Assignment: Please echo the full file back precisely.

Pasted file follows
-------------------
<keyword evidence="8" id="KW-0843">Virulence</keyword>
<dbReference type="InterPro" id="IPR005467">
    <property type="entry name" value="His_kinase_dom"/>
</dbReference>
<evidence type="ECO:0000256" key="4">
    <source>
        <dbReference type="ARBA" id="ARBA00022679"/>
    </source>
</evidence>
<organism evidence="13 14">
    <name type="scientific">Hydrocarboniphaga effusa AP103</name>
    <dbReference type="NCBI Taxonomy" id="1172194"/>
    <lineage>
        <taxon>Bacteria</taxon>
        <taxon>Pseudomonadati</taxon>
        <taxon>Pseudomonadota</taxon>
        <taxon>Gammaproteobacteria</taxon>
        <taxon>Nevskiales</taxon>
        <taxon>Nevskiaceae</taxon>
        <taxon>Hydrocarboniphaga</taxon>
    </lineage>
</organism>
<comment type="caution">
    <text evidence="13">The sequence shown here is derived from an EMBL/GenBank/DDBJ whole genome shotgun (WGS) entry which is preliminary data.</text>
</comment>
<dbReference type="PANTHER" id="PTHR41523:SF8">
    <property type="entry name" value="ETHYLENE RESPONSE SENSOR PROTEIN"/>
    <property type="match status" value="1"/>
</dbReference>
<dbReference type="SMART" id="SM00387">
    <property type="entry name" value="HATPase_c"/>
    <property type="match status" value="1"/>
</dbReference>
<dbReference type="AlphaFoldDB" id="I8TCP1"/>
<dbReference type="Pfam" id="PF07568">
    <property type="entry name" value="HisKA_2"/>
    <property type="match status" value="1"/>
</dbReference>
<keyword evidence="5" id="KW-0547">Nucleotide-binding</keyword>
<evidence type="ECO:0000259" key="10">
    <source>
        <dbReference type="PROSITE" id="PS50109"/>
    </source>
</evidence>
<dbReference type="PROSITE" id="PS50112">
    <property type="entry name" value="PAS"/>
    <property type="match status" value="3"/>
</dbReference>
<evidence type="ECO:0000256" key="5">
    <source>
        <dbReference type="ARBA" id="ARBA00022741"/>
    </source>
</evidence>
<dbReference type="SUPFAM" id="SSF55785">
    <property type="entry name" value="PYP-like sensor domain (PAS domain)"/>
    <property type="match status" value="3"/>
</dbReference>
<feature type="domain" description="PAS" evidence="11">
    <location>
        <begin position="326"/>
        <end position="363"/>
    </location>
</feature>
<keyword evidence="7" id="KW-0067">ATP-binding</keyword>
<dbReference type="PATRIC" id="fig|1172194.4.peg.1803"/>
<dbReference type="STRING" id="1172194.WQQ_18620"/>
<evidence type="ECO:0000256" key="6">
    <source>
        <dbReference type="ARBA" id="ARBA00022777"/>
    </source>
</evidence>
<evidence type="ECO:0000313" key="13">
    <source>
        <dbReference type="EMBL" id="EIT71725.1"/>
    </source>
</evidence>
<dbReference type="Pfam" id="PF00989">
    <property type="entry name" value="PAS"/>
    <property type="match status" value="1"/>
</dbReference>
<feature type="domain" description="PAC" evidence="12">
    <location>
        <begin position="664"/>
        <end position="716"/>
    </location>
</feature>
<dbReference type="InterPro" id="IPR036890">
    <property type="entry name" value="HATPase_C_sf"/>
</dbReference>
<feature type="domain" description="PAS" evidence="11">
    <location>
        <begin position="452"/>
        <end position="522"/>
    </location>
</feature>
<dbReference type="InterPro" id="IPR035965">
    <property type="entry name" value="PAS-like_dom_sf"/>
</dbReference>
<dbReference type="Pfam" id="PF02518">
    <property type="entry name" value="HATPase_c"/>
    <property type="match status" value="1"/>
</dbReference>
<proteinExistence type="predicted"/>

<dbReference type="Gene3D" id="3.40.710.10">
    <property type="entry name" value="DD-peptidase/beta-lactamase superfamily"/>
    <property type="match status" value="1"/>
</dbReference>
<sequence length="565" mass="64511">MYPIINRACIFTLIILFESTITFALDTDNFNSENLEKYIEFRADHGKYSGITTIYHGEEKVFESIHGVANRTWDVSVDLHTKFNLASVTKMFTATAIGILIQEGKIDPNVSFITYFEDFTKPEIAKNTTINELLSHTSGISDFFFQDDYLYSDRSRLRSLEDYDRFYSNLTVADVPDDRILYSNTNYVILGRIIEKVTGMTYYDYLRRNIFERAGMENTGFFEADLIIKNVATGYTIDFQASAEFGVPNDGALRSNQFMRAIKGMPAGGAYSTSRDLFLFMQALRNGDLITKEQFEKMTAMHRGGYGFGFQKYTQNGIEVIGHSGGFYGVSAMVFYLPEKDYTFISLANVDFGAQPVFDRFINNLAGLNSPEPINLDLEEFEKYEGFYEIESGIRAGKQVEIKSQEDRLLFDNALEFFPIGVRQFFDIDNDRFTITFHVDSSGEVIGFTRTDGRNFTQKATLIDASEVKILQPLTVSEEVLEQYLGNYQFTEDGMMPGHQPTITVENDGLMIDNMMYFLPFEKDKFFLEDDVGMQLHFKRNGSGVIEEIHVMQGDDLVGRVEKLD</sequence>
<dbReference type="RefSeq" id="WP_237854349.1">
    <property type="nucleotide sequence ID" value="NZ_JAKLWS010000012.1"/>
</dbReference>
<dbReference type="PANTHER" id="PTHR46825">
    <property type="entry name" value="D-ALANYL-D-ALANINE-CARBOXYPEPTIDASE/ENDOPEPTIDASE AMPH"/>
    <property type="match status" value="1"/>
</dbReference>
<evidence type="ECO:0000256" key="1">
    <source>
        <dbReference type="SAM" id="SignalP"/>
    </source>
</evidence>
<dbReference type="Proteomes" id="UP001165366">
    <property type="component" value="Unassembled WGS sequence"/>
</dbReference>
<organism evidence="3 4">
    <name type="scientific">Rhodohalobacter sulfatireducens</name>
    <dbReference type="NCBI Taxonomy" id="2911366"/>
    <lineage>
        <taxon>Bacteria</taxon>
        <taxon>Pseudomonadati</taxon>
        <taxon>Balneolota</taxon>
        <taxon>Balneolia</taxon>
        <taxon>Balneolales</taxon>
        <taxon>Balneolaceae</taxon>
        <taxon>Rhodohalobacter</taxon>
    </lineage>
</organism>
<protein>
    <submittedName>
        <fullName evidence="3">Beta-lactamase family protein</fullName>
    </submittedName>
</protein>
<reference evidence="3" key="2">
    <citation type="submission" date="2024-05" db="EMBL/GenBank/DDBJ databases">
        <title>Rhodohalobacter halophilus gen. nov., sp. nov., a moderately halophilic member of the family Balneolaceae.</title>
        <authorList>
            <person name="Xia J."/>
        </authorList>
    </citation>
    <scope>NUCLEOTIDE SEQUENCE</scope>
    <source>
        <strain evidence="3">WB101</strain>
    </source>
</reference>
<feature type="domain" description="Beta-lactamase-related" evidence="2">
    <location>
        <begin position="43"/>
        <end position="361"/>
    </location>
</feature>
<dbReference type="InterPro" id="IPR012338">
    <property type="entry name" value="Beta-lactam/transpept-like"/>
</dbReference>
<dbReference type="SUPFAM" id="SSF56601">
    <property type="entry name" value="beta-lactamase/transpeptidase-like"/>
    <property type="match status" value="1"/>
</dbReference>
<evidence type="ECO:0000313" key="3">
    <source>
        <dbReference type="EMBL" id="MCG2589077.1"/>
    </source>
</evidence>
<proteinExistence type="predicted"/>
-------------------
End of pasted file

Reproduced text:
<keyword evidence="8" id="KW-0843">Virulence</keyword>
<dbReference type="InterPro" id="IPR005467">
    <property type="entry name" value="His_kinase_dom"/>
</dbReference>
<evidence type="ECO:0000256" key="4">
    <source>
        <dbReference type="ARBA" id="ARBA00022679"/>
    </source>
</evidence>
<organism evidence="13 14">
    <name type="scientific">Hydrocarboniphaga effusa AP103</name>
    <dbReference type="NCBI Taxonomy" id="1172194"/>
    <lineage>
        <taxon>Bacteria</taxon>
        <taxon>Pseudomonadati</taxon>
        <taxon>Pseudomonadota</taxon>
        <taxon>Gammaproteobacteria</taxon>
        <taxon>Nevskiales</taxon>
        <taxon>Nevskiaceae</taxon>
        <taxon>Hydrocarboniphaga</taxon>
    </lineage>
</organism>
<comment type="caution">
    <text evidence="13">The sequence shown here is derived from an EMBL/GenBank/DDBJ whole genome shotgun (WGS) entry which is preliminary data.</text>
</comment>
<dbReference type="PANTHER" id="PTHR41523:SF8">
    <property type="entry name" value="ETHYLENE RESPONSE SENSOR PROTEIN"/>
    <property type="match status" value="1"/>
</dbReference>
<dbReference type="SMART" id="SM00387">
    <property type="entry name" value="HATPase_c"/>
    <property type="match status" value="1"/>
</dbReference>
<dbReference type="AlphaFoldDB" id="I8TCP1"/>
<dbReference type="Pfam" id="PF07568">
    <property type="entry name" value="HisKA_2"/>
    <property type="match status" value="1"/>
</dbReference>
<keyword evidence="5" id="KW-0547">Nucleotide-binding</keyword>
<evidence type="ECO:0000259" key="10">
    <source>
        <dbReference type="PROSITE" id="PS50109"/>
    </source>
</evidence>
<dbReference type="PROSITE" id="PS50112">
    <property type="entry name" value="PAS"/>
    <property type="match status" value="3"/>
</dbReference>
<evidence type="ECO:0000256" key="5">
    <source>
        <dbReference type="ARBA" id="ARBA00022741"/>
    </source>
</evidence>
<dbReference type="SUPFAM" id="SSF55785">
    <property type="entry name" value="PYP-like sensor domain (PAS domain)"/>
    <property type="match status" value="3"/>
</dbReference>
<feature type="domain" description="PAS" evidence="11">
    <location>
        <begin position="326"/>
        <end position="363"/>
    </location>
</feature>
<keyword evidence="7" id="KW-0067">ATP-binding</keyword>
<dbReference type="PATRIC" id="fig|1172194.4.peg.1803"/>
<dbReference type="STRING" id="1172194.WQQ_18620"/>
<evidence type="ECO:0000256" key="6">
    <source>
        <dbReference type="ARBA" id="ARBA00022777"/>
    </source>
</evidence>
<evidence type="ECO:0000313" key="13">
    <source>
        <dbReference type="EMBL" id="EIT71725.1"/>
    </source>
</evidence>
<dbReference type="Pfam" id="PF00989">
    <property type="entry name" value="PAS"/>
    <property type="match status" value="1"/>
</dbReference>
<feature type="domain" description="PAC" evidence="12">
    <location>
        <begin position="664"/>
        <end position="716"/>
    </location>
</feature>
<dbReference type="InterPro" id="IPR036890">
    <property type="entry name" value="HATPase_C_sf"/>
</dbReference>
<feature type="domain" description="PAS" evidence="11">
    <location>
        <begin position="452"/>
        <end position="522"/>
    </location>
</feature>
<dbReference type="InterPro" id="IPR035965">
    <property type="entry name" value="PAS-like_dom_sf"/>
</dbReference>
<dbReference type="Pfam" id="PF02518">
    <property type="entry name" value="HATPase_c"/>
    <property type="match status" value="1"/>
</dbReference>
<proteinExistence type="predicted"/>

<dbReference type="Gene3D" id="3.40.710.10">
    <property type="entry name" value="DD-peptidase/beta-lactamase superfamily"/>
    <property type="match status" value="1"/>
</dbReference>
<sequence length="565" mass="64511">MYPIINRACIFTLIILFESTITFALDTDNFNSENLEKYIEFRADHGKYSGITTIYHGEEKVFESIHGVANRTWDVSVDLHTKFNLASVTKMFTATAIGILIQEGKIDPNVSFITYFEDFTKPEIAKNTTINELLSHTSGISDFFFQDDYLYSDRSRLRSLEDYDRFYSNLTVADVPDDRILYSNTNYVILGRIIEKVTGMTYYDYLRRNIFERAGMENTGFFEADLIIKNVATGYTIDFQASAEFGVPNDGALRSNQFMRAIKGMPAGGAYSTSRDLFLFMQALRNGDLITKEQFEKMTAMHRGGYGFGFQKYTQNGIEVIGHSGGFYGVSAMVFYLPEKDYTFISLANVDFGAQPVFDRFINNLAGLNSPEPINLDLEEFEKYEGFYEIESGIRAGKQVEIKSQEDRLLFDNALEFFPIGVRQFFDIDNDRFTITFHVDSSGEVIGFTRTDGRNFTQKATLIDASEVKILQPLTVSEEVLEQYLGNYQFTEDGMMPGHQPTITVENDGLMIDNMMYFLPFEKDKFFLEDDVGMQLHFKRNGSGVIEEIHVMQGDDLVGRVEKLD</sequence>
<dbReference type="RefSeq" id="WP_237854349.1">
    <property type="nucleotide sequence ID" value="NZ_JAKLWS010000012.1"/>
</dbReference>
<dbReference type="PANTHER" id="PTHR46825">
    <property type="entry name" value="D-ALANYL-D-ALANINE-CARBOXYPEPTIDASE/ENDOPEPTIDASE AMPH"/>
    <property type="match status" value="1"/>
</dbReference>
<evidence type="ECO:0000256" key="1">
    <source>
        <dbReference type="SAM" id="SignalP"/>
    </source>
</evidence>
<dbReference type="Proteomes" id="UP001165366">
    <property type="component" value="Unassembled WGS sequence"/>
</dbReference>
<organism evidence="3 4">
    <name type="scientific">Rhodohalobacter sulfatireducens</name>
    <dbReference type="NCBI Taxonomy" id="2911366"/>
    <lineage>
        <taxon>Bacteria</taxon>
        <taxon>Pseudomonadati</taxon>
        <taxon>Balneolota</taxon>
        <taxon>Balneolia</taxon>
        <taxon>Balneolales</taxon>
        <taxon>Balneolaceae</taxon>
        <taxon>Rhodohalobacter</taxon>
    </lineage>
</organism>
<protein>
    <submittedName>
        <fullName evidence="3">Beta-lactamase family protein</fullName>
    </submittedName>
</protein>
<reference evidence="3" key="2">
    <citation type="submission" date="2024-05" db="EMBL/GenBank/DDBJ databases">
        <title>Rhodohalobacter halophilus gen. nov., sp. nov., a moderately halophilic member of the family Balneolaceae.</title>
        <authorList>
            <person name="Xia J."/>
        </authorList>
    </citation>
    <scope>NUCLEOTIDE SEQUENCE</scope>
    <source>
        <strain evidence="3">WB101</strain>
    </source>
</reference>
<feature type="domain" description="Beta-lactamase-related" evidence="2">
    <location>
        <begin position="43"/>
        <end position="361"/>
    </location>
</feature>
<dbReference type="InterPro" id="IPR012338">
    <property type="entry name" value="Beta-lactam/transpept-like"/>
</dbReference>
<dbReference type="SUPFAM" id="SSF56601">
    <property type="entry name" value="beta-lactamase/transpeptidase-like"/>
    <property type="match status" value="1"/>
</dbReference>
<evidence type="ECO:0000313" key="3">
    <source>
        <dbReference type="EMBL" id="MCG2589077.1"/>
    </source>
</evidence>
<proteinExistence type="predicted"/>